The ongoing Iran-US tensions, and potential for retaliatory cyberattacks, call attention to the need for all organizations to consider whether they are prepared to defend against a cyberattack. Iran has a history of sophisticated cyberattacks in response to increased tensions, and we recommend a thorough review of your people, facilities, networks and data procedures in response to this increased threat environment.
The current Iran-US tensions follow a lethal US drone strike in Iraq that killed Iran's top military general, as well as an allied Iraqi military commander. In response, Iran's Supreme Leader Ayatollah Ali Khamenei warned that "harsh retaliation is waiting" and launched a series of missile attacks early January 8 (local time) against two Iraqi bases housing US troops, in Erbil and AlAsad Air Base. While Javad Zarif, Foreign Minister of the Islamic Republic of Iran, tweeted after the attacks that, "[w]e do not seek escalation of war," it is unclear whether further retaliatory action will be taken by Iran directly or by its allies in the region.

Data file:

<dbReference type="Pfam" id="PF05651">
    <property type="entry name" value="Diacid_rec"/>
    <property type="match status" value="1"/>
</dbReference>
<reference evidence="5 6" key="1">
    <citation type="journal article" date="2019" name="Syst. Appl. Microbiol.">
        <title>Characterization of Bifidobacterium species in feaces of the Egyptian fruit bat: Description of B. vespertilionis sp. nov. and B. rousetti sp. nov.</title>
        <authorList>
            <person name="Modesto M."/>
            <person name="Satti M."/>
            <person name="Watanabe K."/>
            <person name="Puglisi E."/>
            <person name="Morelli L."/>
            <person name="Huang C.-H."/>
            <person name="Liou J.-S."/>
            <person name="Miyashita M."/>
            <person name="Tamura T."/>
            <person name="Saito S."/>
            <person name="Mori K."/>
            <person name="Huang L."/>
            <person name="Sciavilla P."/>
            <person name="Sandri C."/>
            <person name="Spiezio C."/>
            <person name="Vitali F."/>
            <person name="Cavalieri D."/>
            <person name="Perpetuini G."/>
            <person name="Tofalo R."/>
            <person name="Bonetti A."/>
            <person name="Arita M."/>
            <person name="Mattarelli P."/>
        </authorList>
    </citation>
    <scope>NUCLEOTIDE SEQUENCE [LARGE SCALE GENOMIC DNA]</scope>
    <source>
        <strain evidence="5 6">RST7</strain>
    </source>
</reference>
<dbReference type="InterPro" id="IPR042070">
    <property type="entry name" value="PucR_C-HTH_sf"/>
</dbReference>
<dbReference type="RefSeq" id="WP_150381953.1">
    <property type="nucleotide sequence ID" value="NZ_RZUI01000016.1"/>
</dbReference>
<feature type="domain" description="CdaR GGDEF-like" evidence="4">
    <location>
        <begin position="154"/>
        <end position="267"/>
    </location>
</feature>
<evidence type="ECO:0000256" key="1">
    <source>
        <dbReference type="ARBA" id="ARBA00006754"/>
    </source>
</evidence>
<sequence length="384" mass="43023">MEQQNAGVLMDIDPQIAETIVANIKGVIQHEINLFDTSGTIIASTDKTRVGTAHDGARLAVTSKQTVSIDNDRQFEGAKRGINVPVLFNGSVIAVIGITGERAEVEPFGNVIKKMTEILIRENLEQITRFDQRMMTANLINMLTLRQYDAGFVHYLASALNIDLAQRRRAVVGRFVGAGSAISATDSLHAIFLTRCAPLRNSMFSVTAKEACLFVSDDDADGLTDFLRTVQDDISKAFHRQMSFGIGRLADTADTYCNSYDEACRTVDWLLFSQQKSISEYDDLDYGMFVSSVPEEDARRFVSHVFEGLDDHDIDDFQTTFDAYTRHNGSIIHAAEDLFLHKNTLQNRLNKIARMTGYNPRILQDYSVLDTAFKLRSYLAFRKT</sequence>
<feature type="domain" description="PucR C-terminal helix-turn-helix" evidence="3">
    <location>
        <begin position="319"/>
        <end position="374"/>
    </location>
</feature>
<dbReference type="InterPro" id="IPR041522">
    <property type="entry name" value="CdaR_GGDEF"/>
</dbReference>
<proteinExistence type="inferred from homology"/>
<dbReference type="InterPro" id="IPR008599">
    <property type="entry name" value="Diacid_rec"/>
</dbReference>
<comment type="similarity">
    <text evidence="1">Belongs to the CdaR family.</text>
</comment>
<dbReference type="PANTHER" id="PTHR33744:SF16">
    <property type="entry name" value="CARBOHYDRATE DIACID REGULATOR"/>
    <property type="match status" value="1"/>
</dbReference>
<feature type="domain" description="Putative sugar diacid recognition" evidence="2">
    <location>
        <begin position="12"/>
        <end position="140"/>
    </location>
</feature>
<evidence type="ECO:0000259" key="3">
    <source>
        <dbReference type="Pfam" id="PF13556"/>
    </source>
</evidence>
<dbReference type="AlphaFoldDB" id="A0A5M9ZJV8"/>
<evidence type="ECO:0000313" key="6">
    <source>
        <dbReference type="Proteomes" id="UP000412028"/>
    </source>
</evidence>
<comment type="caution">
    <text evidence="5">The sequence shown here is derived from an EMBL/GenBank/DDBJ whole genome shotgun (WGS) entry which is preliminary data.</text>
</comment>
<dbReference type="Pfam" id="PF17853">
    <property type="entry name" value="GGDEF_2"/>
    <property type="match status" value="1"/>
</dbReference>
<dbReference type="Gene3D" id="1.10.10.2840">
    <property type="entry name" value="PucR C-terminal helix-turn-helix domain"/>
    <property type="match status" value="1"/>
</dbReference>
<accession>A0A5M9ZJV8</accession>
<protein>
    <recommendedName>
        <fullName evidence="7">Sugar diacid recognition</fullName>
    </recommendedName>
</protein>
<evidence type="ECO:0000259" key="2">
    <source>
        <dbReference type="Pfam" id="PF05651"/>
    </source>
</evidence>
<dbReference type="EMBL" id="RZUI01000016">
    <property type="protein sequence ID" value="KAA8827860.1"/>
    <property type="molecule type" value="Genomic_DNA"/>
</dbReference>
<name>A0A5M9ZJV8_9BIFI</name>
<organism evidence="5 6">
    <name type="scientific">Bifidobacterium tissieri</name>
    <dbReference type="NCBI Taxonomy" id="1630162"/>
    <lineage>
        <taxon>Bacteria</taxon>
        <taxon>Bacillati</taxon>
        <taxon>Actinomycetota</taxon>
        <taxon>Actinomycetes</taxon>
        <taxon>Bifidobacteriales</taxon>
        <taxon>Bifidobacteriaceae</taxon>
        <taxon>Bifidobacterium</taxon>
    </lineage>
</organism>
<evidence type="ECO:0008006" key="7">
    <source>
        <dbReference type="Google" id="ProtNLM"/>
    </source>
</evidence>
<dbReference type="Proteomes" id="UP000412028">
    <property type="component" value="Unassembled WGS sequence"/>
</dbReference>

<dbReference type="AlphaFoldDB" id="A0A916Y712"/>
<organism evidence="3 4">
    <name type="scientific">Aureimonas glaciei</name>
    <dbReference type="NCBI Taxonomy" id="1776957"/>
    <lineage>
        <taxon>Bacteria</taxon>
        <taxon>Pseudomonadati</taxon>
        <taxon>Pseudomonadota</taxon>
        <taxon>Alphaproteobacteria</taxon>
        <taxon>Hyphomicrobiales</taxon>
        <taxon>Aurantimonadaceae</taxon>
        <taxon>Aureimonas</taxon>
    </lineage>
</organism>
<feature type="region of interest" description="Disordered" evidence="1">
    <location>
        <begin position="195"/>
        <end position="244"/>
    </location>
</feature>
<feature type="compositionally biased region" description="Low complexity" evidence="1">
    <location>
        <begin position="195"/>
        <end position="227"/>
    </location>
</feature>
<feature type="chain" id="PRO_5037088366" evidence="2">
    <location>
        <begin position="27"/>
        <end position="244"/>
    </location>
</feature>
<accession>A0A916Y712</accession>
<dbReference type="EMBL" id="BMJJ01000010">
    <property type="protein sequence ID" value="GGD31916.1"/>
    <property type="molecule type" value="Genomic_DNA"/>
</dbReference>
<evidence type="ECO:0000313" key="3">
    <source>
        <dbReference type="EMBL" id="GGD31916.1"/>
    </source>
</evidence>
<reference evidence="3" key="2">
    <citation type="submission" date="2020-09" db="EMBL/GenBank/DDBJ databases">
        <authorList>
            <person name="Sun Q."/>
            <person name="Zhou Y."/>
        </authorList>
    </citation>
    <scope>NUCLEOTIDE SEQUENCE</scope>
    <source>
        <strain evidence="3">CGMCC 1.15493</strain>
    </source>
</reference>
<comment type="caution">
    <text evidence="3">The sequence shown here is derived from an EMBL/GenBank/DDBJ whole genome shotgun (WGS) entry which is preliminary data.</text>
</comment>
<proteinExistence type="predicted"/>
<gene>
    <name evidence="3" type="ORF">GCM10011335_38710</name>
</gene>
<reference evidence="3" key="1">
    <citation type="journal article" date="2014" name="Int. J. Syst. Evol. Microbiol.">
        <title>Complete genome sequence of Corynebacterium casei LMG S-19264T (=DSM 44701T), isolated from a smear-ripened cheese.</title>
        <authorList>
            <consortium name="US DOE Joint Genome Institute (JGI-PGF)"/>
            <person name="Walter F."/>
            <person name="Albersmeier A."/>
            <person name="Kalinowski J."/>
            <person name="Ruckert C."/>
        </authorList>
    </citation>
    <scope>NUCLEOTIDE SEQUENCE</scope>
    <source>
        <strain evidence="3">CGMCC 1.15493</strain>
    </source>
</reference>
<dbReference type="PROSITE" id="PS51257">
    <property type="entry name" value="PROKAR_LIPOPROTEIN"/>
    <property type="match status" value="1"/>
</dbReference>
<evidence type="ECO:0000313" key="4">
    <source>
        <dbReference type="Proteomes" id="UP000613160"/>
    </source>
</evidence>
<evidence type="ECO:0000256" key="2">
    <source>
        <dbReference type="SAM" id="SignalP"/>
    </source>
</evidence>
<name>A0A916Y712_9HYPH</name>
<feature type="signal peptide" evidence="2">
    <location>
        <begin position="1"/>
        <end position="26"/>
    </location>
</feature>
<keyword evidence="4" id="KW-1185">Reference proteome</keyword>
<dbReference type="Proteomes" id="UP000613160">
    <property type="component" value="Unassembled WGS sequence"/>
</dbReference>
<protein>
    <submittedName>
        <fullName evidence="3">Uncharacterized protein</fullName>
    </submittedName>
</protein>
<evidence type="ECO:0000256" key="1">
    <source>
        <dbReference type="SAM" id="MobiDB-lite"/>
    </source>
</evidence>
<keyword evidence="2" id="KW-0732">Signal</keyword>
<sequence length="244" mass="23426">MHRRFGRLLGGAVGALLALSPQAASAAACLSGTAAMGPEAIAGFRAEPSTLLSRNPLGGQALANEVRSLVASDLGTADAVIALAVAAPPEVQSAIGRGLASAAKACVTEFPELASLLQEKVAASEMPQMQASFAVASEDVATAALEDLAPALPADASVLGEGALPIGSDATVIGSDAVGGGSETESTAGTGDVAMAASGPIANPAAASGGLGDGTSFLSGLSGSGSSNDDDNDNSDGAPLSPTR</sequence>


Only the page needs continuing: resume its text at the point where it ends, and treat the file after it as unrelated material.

Of all the tools Tehran has to retaliate, including its large military, Iranian-backed proxies around the Middle East and robust disinformation operations, international experts believe there is a strong likelihood that Iran will utilize its well-known cyber-warfare capabilities to inflict further damage over time. Both the US and the UK, a close ally in the Middle East, are on high alert to cyberattacks from Iran, which British intelligence agencies consider to be in the "Champions League" of cyber-warfare.